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Published:August 6th, 2009 14:40 EST
Adventures in Cheese Snob Land: A Smattering of Medieval and Monet

Adventures in Cheese Snob Land: A Smattering of Medieval and Monet

By Christine Stoddard

 

To say that France is full of churches is an understatement. During the drive from Paris to Lisieux, my group visited two cathedrals and went inside yet another in Lisieux. Just in the vicinity of Hotel Esperance, where we stayed in Lisieux, stood three separate cathedrals. You could spend an entire vacation church-hopping in this country, though your sanity might suffer. After seeing ten of them, you would start spotting Jesus in your Nutella. 

 

The first church, called Collégiale Notre-Dame in the historical town of Mantes, was my favorite of the day. I took photo after photo after photo until my finger started to hurt from pressing the camera button. I also liked how "Un guide détaillé en couleurs est en vente au bureau d`accueil" [A detailed guide in color is for sale in the reception office] was printed at the top of the flyer. Even churches try to sell you things these days and not just in separate boutiques, either.

 

In addition to touring cathedrals, we went to Monet`s house and gardens, as well as a museum that features impressionistic paintings. In case you`re not familiar with impressionism, it`s a style of painting where the artist depicts the effect of lights on things instead of all the fine details, kind of like he`s a bat with a paintbrush. Take off your contacts and squint your eyes at a flower and then you`ll see like an impressionist sees. The most amusing part of Monet`s house was the random box that read "Fresh Eggs" in a room that looked nothing like a kitchen or dining area. I like to imagine Monet storing eggs in that box so he could paint them full of lilly pads every morning. 

 

The best part of the day undoubtedly involved eating. Food almost always makes me happy, especially when it`s delicious (and yet I`m not morbidly obese!). We had a picnic lunch that showcased ham, chicken, turkey, two types of chicken, ice cream, avocados, apples, bananas, tomatoes, tabouli, and, of course, baguette. It`s not a French meal unless bread and cheese are included; I didn`t need to come to France to learn that. We sat down on a patch of lawn beside a river, a stone castle, and yet another Tudor style house full of pigeons on its roof. Somehow our conversation turned to ferrets` kleptomaniac nature, and a spider bit one of the boys in our group. I just appreciated being able to sit down and bite into gouda without being in a hurry.

 

We spent the evening in Lisieux, a medieval town. Though we were scheduled to eat dinner at seven o`clock, the hotel staff was definitely on Frog Time; they didn`t seat us until about 7:20 p.m. or so. After devouring the ham and cheese quiche they brought us as an appetizer, however, I let go of my grudge. That quiche was a Godsend. I also had pineapple juice, which I could`ve done without, considering that it cost three Euros. I enjoyed the beef and green beans they brought out but the potatoes were far too bland. They tasted like boiled paper. I skipped them after one bite and concentrated on dunking my green beans into the beef broth. The conversation with the three other students at my table revolved around everything from "Michael Jackson the Artist vs. Michael Jackson the Weirdo" to the irritating qualities of tourists, specifically at the HIlton in Virginia Beach. Needless to say, it was an entertaining conversation, so chocolate mousse could only improve the experience. Maybe I should have demanded an extra cup of mousse to compensate for the potatoes.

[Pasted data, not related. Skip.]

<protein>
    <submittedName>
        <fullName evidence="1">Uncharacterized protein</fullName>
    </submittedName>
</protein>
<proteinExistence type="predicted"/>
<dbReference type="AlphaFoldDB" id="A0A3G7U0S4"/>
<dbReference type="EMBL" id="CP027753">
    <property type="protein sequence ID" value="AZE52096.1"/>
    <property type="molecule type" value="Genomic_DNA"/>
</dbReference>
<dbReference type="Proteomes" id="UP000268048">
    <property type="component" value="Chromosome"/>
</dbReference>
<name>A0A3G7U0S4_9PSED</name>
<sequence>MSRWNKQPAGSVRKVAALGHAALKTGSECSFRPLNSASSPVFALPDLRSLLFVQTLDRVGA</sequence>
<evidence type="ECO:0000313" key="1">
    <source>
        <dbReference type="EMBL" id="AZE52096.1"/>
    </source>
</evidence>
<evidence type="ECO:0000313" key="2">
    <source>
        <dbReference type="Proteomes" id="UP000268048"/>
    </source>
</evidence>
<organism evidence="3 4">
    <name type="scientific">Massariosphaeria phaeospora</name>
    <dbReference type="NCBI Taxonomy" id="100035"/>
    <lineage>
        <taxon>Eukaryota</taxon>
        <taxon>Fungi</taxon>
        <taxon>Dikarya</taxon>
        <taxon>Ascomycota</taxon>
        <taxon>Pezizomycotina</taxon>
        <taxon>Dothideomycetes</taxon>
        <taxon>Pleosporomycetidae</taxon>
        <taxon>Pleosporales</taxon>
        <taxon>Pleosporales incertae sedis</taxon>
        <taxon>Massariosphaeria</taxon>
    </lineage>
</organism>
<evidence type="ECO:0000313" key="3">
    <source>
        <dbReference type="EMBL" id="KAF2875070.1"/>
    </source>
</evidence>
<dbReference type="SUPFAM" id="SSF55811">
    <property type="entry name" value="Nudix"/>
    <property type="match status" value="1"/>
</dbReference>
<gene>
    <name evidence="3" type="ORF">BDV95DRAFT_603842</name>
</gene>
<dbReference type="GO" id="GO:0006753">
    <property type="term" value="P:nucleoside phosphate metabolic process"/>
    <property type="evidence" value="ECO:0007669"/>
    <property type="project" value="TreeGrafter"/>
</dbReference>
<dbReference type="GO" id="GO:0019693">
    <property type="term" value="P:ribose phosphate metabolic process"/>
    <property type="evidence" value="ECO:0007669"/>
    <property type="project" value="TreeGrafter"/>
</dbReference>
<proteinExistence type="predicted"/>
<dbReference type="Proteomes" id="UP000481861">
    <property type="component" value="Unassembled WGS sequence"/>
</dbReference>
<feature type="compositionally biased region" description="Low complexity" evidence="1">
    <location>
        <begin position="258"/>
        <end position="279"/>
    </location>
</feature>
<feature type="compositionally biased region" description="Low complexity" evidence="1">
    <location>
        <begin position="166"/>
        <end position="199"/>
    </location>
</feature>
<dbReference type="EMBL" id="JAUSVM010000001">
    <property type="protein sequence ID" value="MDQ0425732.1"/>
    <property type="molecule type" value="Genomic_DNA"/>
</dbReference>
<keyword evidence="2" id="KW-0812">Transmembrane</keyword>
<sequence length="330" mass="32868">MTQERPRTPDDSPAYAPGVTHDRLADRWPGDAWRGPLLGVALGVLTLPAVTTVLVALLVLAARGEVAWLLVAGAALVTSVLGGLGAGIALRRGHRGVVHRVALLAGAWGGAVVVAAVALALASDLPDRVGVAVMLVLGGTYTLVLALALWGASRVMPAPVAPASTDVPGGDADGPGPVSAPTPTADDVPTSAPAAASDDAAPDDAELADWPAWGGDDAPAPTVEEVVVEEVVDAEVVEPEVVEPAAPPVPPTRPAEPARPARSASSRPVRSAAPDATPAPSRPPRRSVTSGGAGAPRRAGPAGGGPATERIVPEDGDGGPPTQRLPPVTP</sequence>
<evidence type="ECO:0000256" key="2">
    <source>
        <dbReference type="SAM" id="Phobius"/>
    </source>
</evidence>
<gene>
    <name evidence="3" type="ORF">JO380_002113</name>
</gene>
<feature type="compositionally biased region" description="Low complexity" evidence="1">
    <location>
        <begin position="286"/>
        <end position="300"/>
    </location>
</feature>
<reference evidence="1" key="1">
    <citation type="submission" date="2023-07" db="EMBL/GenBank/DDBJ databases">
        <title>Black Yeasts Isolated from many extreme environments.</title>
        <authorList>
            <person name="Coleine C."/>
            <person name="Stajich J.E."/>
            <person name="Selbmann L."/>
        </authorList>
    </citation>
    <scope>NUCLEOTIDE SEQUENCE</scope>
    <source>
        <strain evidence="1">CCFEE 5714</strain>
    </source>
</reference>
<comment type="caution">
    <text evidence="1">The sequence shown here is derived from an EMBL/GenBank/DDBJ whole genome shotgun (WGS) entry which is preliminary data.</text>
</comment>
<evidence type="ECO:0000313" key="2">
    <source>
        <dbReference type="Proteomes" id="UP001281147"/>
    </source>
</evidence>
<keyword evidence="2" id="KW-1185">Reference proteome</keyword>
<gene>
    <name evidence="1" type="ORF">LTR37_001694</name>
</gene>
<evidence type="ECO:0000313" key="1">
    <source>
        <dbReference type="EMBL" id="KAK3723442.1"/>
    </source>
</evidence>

A couple of the other students and I went walking around Lisieux after dinner, but were shocked by how empty it was. We saw several tour buses but none of the tourists. Only the bars were open, which doesn`t translate into much entertainment for a non-drinker like me. It`s not like they were playing music, either. So my classmates and I wandered and wandered until we had enough of admiring the same style of historical homes over and over again. Everything began to look the same, even if it was a pretty sameness. Only two things seemed amiss in the haunted setting: a giant bagpipe and a giant watering can. They were probably made out of fiberglass and inhabited a median each at the opposite sides of town.

I slept in the same room as my professor, just the two of us, which wasn`t as awkward as I had anticipated.

 

 Correction: it wasn`t awkward at all. Neither one of us sleepwalked or revealed humiliating habits or blackmail worthy secrets. Instead we talked about harmless things (computers, French, the town) and read. I fell asleep with my book, still exhausted thanks to the time change but excited to sleep in a real bed. At the Kellermann, I had stayed on a rickety bunkbed positioned much too closely to an armoire. Every time I climbed down the ladder, the hangers in the armoire shook around violently. It made me feel like the stereotypical fat American instead of some lithe French girl in a striped shirt and beret small enough to fit a toy dog. Also unlike the Kellermann, Hotel Esperance featured true bathrooms with bathtubs not in any way controlled by the sink. I even had counterspace for my contact lenses. I don`t ask for much space in this world, but the Kellerman was too minimalist. Hotel Esperance was much more understanding about letting me put my whole body into the shower. Thanks for the accommodations, ghost town.